I was recently in Palouse, Washington on a big photography trip with a group of friends. While on the road I wrote up a pretty detailed article on how I…
What kind of photography do you do? I like on one hand, images that reflect the mood of a situation and thereby have an illustrative character that goes beyond the…
What kind of photography do you do? Travel photography and wedding photography. Story behind this image: This was taken at the Ngorongoro Crater in Tanzania, it was early in the…
What kind of photography do you do? As a self-described amateur photographer, writer, traveler and wanderer, it would only be fair to say that the genre which really arouses my…
On my way to Cairo I developed a plan to photograph and document the zekr; a form of ritual performed by Sufis, a sect of Islam frequently considered as too liberal and too progressive by the more orthodox theological authorities in Egypt and the Islamic world. It was a tall order since I was after the authentic zekr, not some version diluted or prettified for the tourists and tour groups. It was therefore by pure luck that I discovered someone with strong connections to one of the Sufi tariqahs or sub-sects, and who promised me full access to a number of these rituals. The devotions of many Sufis center on the zekr, a ceremony at which music, body movements, and chants induce a state of ecstatic trance in the disciples. (more…)
Mono Lake is one of the most famous California nature photography sites, that fame is a consequence of both it’s photographic and environmental history. Environmentally it supports the second largest population of California gulls (the first, paradoxically, being in Utah), that support was threatened by the diversion of streams that provide water to the late for use by the Los Angeles Department of Water and Power, 300 miles away. Photographically, tufa, the strange limestone formations exposed by the lowering lake level, the backdrop of the Sierra Nevada to the west, and the gull population provide a rich source of photographic opportunities. In this post, I hope to excite you (just a little bit) about the area, and suggest a few places you might want to begin your photographic exploration of the area.
The most frequented area of the lake is the “South Tufa Area”, located along the south side of the lake. While often a busy and well-frequented area, the number, size and variety of the tufa formations there are unparalleled. Your biggest challenge many times of year will be other photographers, but the area is large and gets interesting light both at sunrise (both toward the Sun and toward the Sierra) and just past suns, when the geography and elevation often provide strong, saturated earth shadows such as the one in the image I’ve included above. (more…)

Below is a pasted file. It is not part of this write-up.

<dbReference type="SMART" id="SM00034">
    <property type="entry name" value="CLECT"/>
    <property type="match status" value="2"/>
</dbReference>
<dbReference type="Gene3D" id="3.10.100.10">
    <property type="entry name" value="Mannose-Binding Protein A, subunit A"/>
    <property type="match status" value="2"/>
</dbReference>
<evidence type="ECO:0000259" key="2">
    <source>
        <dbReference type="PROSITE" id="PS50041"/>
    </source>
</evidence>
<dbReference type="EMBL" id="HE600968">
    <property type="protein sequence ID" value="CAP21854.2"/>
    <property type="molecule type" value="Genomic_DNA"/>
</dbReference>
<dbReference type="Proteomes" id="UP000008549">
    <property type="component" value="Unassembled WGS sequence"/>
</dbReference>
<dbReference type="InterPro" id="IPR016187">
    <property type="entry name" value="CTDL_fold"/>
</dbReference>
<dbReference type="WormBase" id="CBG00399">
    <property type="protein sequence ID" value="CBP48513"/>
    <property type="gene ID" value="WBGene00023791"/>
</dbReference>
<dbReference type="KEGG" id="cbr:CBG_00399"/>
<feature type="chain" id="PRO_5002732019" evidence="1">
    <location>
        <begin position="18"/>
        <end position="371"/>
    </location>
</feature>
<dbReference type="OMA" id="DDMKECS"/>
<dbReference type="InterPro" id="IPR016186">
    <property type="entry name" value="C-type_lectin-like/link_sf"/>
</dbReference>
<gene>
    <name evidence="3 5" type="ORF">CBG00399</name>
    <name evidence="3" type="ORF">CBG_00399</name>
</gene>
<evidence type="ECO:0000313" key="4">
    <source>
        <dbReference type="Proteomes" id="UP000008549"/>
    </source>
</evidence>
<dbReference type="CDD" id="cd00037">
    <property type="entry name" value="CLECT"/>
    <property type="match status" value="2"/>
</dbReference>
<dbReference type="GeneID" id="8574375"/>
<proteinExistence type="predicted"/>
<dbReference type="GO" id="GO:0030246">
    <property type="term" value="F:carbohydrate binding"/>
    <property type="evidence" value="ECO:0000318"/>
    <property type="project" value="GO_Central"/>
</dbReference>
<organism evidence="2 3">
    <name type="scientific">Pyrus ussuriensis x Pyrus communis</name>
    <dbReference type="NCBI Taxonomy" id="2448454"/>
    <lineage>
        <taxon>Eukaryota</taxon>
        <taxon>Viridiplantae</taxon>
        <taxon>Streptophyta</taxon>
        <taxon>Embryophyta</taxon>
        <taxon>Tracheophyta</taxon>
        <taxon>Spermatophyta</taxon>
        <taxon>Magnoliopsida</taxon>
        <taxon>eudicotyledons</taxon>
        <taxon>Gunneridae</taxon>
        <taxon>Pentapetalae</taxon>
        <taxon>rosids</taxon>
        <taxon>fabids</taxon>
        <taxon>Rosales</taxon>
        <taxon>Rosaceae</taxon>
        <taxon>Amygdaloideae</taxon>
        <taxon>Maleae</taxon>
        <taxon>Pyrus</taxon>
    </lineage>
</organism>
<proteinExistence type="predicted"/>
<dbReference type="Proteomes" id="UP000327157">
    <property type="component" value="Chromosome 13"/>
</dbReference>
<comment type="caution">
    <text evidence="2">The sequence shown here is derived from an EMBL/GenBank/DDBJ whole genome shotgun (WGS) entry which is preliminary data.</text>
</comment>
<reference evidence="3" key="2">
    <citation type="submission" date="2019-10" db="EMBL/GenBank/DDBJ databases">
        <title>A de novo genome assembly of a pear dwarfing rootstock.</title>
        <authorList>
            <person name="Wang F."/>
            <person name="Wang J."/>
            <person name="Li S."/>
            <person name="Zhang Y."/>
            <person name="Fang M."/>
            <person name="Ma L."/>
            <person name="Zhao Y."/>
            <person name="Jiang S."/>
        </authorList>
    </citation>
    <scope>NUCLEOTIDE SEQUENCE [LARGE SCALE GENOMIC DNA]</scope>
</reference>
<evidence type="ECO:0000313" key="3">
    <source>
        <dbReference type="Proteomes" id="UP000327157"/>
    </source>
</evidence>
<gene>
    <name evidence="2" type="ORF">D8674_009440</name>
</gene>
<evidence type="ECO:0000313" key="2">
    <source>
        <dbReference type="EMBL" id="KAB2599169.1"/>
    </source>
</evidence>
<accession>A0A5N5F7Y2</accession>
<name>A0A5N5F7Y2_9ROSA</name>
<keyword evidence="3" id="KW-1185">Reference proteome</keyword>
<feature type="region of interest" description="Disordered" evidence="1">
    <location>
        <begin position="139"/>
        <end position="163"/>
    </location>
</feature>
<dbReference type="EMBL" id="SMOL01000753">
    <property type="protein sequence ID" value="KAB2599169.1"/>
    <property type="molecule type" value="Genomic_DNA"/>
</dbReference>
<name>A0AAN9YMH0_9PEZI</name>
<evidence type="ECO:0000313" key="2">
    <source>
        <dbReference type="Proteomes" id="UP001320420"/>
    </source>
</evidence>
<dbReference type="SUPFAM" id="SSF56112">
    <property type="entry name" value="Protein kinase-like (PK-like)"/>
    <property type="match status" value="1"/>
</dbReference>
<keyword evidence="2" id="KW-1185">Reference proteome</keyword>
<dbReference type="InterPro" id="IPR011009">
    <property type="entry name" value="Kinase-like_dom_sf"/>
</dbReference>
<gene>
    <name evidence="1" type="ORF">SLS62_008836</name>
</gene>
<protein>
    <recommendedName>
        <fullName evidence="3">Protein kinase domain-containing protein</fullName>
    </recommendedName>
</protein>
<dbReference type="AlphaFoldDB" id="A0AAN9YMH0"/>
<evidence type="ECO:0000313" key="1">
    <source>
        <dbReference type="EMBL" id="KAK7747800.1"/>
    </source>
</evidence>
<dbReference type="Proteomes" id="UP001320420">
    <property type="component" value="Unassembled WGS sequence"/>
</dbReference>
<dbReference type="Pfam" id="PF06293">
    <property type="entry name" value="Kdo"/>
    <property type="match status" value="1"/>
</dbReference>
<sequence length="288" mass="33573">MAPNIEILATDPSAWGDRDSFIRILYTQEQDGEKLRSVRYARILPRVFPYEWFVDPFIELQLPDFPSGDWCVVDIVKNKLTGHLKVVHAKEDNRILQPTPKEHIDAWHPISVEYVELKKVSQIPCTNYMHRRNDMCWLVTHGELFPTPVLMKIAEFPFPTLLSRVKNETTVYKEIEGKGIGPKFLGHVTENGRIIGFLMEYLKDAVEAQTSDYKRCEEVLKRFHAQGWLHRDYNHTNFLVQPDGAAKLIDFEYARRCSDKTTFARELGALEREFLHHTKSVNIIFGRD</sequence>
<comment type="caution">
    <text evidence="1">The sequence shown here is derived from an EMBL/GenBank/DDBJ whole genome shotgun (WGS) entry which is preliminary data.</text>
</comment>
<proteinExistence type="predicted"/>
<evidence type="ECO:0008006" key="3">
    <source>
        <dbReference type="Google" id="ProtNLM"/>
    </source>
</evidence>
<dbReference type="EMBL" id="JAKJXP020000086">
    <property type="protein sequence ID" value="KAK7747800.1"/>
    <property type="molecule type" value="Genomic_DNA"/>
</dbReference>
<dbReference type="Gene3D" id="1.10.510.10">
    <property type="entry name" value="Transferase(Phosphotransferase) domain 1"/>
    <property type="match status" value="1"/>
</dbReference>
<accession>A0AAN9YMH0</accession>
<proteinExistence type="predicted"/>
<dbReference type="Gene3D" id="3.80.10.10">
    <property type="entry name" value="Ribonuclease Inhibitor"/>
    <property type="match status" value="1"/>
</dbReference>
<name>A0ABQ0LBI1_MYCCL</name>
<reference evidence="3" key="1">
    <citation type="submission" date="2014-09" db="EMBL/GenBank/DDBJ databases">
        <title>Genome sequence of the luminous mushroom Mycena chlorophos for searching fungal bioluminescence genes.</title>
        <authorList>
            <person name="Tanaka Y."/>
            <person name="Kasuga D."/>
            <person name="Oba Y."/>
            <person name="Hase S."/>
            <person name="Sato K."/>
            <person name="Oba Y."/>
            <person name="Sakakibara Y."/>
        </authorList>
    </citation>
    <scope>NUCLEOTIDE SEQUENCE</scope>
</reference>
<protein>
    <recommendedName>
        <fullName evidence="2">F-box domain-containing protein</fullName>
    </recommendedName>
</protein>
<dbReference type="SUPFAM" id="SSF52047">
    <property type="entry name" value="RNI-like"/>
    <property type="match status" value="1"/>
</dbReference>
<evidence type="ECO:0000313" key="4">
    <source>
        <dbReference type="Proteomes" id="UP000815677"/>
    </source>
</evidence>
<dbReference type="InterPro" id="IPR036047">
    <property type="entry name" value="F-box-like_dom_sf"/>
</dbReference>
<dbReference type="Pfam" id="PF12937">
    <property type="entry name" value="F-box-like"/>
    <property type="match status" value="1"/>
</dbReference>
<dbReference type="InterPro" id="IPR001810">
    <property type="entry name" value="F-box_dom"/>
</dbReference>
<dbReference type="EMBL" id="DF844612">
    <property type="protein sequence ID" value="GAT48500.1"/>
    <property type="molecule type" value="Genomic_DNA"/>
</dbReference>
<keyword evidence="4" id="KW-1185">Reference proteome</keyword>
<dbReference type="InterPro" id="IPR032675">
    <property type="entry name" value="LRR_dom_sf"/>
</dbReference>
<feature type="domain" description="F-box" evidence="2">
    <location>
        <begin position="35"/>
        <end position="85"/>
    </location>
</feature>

I’m a fervent believer, a virtual “evangelist” if you will, in combining multimedia along with still photography. I can only speak to travel and documentary photography, but multimedia obviously lends itself to all visual disciplines such as wedding, landscape and other photography styles and directions.
I teach emerging photographers and photojournalists classes that shows them how to make quick work of slide show production, using their own images and audio generated in the field, to produce a cogent photo story under the simulation of publishing deadlines. Most of the class time is spent photographing in the field, while indoors time is devoted to weaving the material into photo stories, and the storytelling; the core of all multimedia productions. I will be teaching such a class at the Foundry Photojournalism Workshop in the Himalayan foothills of India in July 2009. (more…)
Having been photographing Theyyams, the religious rituals indigenous to Northern Kerala in India a couple of weeks ago, I thought it’d be timely to share my approach when I photograph such public (and possibly sensitive) events such as those I witnessed.
The most important tip is a no-brainer. Employ the best fixer you can find and afford. I’m not talking of tourist guides who trawl tourists in their wake, but of fixers who are adept in solving problems, who can get you to where you need to be in less time with less hassle than you can on your own, and who have the requisite connections. Good fixers are not easy to find, and must develop a personal connection with the photographer. If you don’t like your fixer, chances are that he or she won’t do a good job. (more…)
(This is the first of a series of posts I’ll be making from the road during a workshop I’m giving along the Southern Oregon coast. It’s my hope that this series will be of interest both to photographers looking to take workshops in the future, as well as photographers giving workshops.)
For me, one of the most important parts of giving a photo workshop is the scouting, spending (depending on the workshop) one or more days scouting. (more…)
It’s time to pack!
In two days I leave to begin scouting for my upcoming photo workshop in Oregon, today I’ll start some of the necessary packing for the trip. It sure seems like there’s a lot of stuff to remember to bring, as much as I’ve appreciated a digital workflow, there’s just a lot more stuff to bring along. This used to drive me crazy, because I could never shake the idea that I’d forget to bring something, even when I hadn’t forgotten anything. Eventually, I just made a list, and then refined it over time. My standard list contains some things that won’t be necessary for every trip, that’s fine, it’s very easy to cross out things that you decide not to pack. (more…)